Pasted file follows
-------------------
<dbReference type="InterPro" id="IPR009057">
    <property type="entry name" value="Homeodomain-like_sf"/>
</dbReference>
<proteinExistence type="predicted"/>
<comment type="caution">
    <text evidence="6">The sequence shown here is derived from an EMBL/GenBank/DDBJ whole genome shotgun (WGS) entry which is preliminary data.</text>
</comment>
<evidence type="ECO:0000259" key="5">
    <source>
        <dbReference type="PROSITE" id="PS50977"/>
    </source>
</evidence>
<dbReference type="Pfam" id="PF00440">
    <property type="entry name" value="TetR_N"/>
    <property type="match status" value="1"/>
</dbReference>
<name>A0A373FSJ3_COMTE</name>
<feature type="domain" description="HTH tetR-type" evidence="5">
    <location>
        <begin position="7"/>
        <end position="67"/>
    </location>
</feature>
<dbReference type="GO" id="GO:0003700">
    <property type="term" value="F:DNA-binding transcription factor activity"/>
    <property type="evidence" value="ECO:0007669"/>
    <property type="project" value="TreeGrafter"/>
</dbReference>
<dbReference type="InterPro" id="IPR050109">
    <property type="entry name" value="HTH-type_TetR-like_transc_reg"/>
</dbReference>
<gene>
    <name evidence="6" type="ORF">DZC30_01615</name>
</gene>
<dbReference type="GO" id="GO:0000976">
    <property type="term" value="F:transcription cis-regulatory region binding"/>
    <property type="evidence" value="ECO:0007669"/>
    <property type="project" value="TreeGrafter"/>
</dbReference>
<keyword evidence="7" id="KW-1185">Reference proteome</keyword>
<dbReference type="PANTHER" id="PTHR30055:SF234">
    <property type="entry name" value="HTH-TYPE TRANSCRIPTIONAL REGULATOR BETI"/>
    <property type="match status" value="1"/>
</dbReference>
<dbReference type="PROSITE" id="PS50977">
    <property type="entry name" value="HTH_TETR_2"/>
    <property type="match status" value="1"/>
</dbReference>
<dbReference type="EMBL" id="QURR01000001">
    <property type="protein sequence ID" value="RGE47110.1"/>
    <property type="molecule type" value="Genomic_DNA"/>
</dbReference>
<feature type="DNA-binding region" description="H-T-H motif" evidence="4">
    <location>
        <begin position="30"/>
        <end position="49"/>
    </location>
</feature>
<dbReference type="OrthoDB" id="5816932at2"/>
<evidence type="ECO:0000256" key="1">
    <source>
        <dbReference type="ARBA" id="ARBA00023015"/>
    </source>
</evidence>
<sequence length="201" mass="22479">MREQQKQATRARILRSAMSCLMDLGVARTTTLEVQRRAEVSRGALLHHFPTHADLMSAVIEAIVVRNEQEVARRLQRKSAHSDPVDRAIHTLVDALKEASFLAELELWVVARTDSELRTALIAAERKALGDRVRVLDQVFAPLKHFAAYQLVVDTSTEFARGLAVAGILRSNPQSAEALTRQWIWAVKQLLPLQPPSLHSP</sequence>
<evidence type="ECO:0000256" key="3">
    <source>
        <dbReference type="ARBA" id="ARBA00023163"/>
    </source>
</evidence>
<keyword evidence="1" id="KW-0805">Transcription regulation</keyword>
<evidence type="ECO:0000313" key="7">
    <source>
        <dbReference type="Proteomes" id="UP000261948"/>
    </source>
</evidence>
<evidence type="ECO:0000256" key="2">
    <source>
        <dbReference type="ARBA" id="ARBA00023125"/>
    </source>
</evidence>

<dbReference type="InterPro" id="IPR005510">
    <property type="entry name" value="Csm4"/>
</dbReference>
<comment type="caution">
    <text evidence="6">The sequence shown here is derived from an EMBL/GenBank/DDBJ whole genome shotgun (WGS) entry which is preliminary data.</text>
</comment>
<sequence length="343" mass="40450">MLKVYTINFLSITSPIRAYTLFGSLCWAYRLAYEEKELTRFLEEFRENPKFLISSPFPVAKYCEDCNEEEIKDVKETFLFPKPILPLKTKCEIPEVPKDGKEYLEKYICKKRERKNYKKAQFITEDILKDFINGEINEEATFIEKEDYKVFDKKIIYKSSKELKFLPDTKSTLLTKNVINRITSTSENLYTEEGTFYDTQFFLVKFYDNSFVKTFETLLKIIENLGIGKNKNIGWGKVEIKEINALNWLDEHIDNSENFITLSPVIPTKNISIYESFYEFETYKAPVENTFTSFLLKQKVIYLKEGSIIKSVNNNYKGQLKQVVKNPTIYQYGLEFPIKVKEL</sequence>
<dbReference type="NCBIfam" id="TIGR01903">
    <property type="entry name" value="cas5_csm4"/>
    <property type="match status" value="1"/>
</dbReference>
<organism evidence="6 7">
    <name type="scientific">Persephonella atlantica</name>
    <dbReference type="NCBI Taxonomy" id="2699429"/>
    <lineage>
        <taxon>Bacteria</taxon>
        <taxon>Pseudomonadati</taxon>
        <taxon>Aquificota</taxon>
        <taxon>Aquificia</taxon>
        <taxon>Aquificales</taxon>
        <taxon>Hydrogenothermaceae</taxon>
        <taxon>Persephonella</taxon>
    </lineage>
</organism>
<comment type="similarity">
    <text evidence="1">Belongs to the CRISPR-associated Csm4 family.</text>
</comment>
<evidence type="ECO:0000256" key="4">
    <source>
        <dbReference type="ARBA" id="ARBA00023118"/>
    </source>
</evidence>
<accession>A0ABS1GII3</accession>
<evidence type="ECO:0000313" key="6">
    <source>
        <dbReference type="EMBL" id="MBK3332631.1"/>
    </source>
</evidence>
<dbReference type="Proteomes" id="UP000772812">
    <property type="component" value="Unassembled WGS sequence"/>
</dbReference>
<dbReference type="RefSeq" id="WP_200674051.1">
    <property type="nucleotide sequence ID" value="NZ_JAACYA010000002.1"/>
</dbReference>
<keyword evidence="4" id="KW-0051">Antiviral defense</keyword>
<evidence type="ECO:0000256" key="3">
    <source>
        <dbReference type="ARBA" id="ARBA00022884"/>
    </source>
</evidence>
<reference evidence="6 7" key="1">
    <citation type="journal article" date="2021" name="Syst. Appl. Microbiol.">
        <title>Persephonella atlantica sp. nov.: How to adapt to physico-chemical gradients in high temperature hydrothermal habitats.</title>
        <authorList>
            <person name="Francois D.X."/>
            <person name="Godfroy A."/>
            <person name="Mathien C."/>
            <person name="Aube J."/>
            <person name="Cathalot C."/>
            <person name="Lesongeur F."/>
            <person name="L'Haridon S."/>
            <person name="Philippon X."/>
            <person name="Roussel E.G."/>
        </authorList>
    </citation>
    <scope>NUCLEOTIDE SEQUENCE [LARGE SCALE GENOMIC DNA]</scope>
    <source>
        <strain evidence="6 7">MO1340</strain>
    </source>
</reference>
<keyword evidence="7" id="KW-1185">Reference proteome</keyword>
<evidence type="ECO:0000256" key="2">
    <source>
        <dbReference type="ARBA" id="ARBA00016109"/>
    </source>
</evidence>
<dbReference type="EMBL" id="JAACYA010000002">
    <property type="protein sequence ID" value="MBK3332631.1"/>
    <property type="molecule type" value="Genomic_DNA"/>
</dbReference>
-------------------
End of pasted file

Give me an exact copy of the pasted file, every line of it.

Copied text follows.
<dbReference type="InterPro" id="IPR009057">
    <property type="entry name" value="Homeodomain-like_sf"/>
</dbReference>
<proteinExistence type="predicted"/>
<comment type="caution">
    <text evidence="6">The sequence shown here is derived from an EMBL/GenBank/DDBJ whole genome shotgun (WGS) entry which is preliminary data.</text>
</comment>
<evidence type="ECO:0000259" key="5">
    <source>
        <dbReference type="PROSITE" id="PS50977"/>
    </source>
</evidence>
<dbReference type="Pfam" id="PF00440">
    <property type="entry name" value="TetR_N"/>
    <property type="match status" value="1"/>
</dbReference>
<name>A0A373FSJ3_COMTE</name>
<feature type="domain" description="HTH tetR-type" evidence="5">
    <location>
        <begin position="7"/>
        <end position="67"/>
    </location>
</feature>
<dbReference type="GO" id="GO:0003700">
    <property type="term" value="F:DNA-binding transcription factor activity"/>
    <property type="evidence" value="ECO:0007669"/>
    <property type="project" value="TreeGrafter"/>
</dbReference>
<dbReference type="InterPro" id="IPR050109">
    <property type="entry name" value="HTH-type_TetR-like_transc_reg"/>
</dbReference>
<gene>
    <name evidence="6" type="ORF">DZC30_01615</name>
</gene>
<dbReference type="GO" id="GO:0000976">
    <property type="term" value="F:transcription cis-regulatory region binding"/>
    <property type="evidence" value="ECO:0007669"/>
    <property type="project" value="TreeGrafter"/>
</dbReference>
<keyword evidence="7" id="KW-1185">Reference proteome</keyword>
<dbReference type="PANTHER" id="PTHR30055:SF234">
    <property type="entry name" value="HTH-TYPE TRANSCRIPTIONAL REGULATOR BETI"/>
    <property type="match status" value="1"/>
</dbReference>
<dbReference type="PROSITE" id="PS50977">
    <property type="entry name" value="HTH_TETR_2"/>
    <property type="match status" value="1"/>
</dbReference>
<dbReference type="EMBL" id="QURR01000001">
    <property type="protein sequence ID" value="RGE47110.1"/>
    <property type="molecule type" value="Genomic_DNA"/>
</dbReference>
<feature type="DNA-binding region" description="H-T-H motif" evidence="4">
    <location>
        <begin position="30"/>
        <end position="49"/>
    </location>
</feature>
<dbReference type="OrthoDB" id="5816932at2"/>
<evidence type="ECO:0000256" key="1">
    <source>
        <dbReference type="ARBA" id="ARBA00023015"/>
    </source>
</evidence>
<sequence length="201" mass="22479">MREQQKQATRARILRSAMSCLMDLGVARTTTLEVQRRAEVSRGALLHHFPTHADLMSAVIEAIVVRNEQEVARRLQRKSAHSDPVDRAIHTLVDALKEASFLAELELWVVARTDSELRTALIAAERKALGDRVRVLDQVFAPLKHFAAYQLVVDTSTEFARGLAVAGILRSNPQSAEALTRQWIWAVKQLLPLQPPSLHSP</sequence>
<evidence type="ECO:0000256" key="3">
    <source>
        <dbReference type="ARBA" id="ARBA00023163"/>
    </source>
</evidence>
<keyword evidence="1" id="KW-0805">Transcription regulation</keyword>
<evidence type="ECO:0000313" key="7">
    <source>
        <dbReference type="Proteomes" id="UP000261948"/>
    </source>
</evidence>
<evidence type="ECO:0000256" key="2">
    <source>
        <dbReference type="ARBA" id="ARBA00023125"/>
    </source>
</evidence>

<dbReference type="InterPro" id="IPR005510">
    <property type="entry name" value="Csm4"/>
</dbReference>
<comment type="caution">
    <text evidence="6">The sequence shown here is derived from an EMBL/GenBank/DDBJ whole genome shotgun (WGS) entry which is preliminary data.</text>
</comment>
<sequence length="343" mass="40450">MLKVYTINFLSITSPIRAYTLFGSLCWAYRLAYEEKELTRFLEEFRENPKFLISSPFPVAKYCEDCNEEEIKDVKETFLFPKPILPLKTKCEIPEVPKDGKEYLEKYICKKRERKNYKKAQFITEDILKDFINGEINEEATFIEKEDYKVFDKKIIYKSSKELKFLPDTKSTLLTKNVINRITSTSENLYTEEGTFYDTQFFLVKFYDNSFVKTFETLLKIIENLGIGKNKNIGWGKVEIKEINALNWLDEHIDNSENFITLSPVIPTKNISIYESFYEFETYKAPVENTFTSFLLKQKVIYLKEGSIIKSVNNNYKGQLKQVVKNPTIYQYGLEFPIKVKEL</sequence>
<dbReference type="NCBIfam" id="TIGR01903">
    <property type="entry name" value="cas5_csm4"/>
    <property type="match status" value="1"/>
</dbReference>
<organism evidence="6 7">
    <name type="scientific">Persephonella atlantica</name>
    <dbReference type="NCBI Taxonomy" id="2699429"/>
    <lineage>
        <taxon>Bacteria</taxon>
        <taxon>Pseudomonadati</taxon>
        <taxon>Aquificota</taxon>
        <taxon>Aquificia</taxon>
        <taxon>Aquificales</taxon>
        <taxon>Hydrogenothermaceae</taxon>
        <taxon>Persephonella</taxon>
    </lineage>
</organism>
<comment type="similarity">
    <text evidence="1">Belongs to the CRISPR-associated Csm4 family.</text>
</comment>
<evidence type="ECO:0000256" key="4">
    <source>
        <dbReference type="ARBA" id="ARBA00023118"/>
    </source>
</evidence>
<accession>A0ABS1GII3</accession>
<evidence type="ECO:0000313" key="6">
    <source>
        <dbReference type="EMBL" id="MBK3332631.1"/>
    </source>
</evidence>
<dbReference type="Proteomes" id="UP000772812">
    <property type="component" value="Unassembled WGS sequence"/>
</dbReference>
<dbReference type="RefSeq" id="WP_200674051.1">
    <property type="nucleotide sequence ID" value="NZ_JAACYA010000002.1"/>
</dbReference>
<keyword evidence="4" id="KW-0051">Antiviral defense</keyword>
<evidence type="ECO:0000256" key="3">
    <source>
        <dbReference type="ARBA" id="ARBA00022884"/>
    </source>
</evidence>
<reference evidence="6 7" key="1">
    <citation type="journal article" date="2021" name="Syst. Appl. Microbiol.">
        <title>Persephonella atlantica sp. nov.: How to adapt to physico-chemical gradients in high temperature hydrothermal habitats.</title>
        <authorList>
            <person name="Francois D.X."/>
            <person name="Godfroy A."/>
            <person name="Mathien C."/>
            <person name="Aube J."/>
            <person name="Cathalot C."/>
            <person name="Lesongeur F."/>
            <person name="L'Haridon S."/>
            <person name="Philippon X."/>
            <person name="Roussel E.G."/>
        </authorList>
    </citation>
    <scope>NUCLEOTIDE SEQUENCE [LARGE SCALE GENOMIC DNA]</scope>
    <source>
        <strain evidence="6 7">MO1340</strain>
    </source>
</reference>
<keyword evidence="7" id="KW-1185">Reference proteome</keyword>
<evidence type="ECO:0000256" key="2">
    <source>
        <dbReference type="ARBA" id="ARBA00016109"/>
    </source>
</evidence>
<dbReference type="EMBL" id="JAACYA010000002">
    <property type="protein sequence ID" value="MBK3332631.1"/>
    <property type="molecule type" value="Genomic_DNA"/>
</dbReference>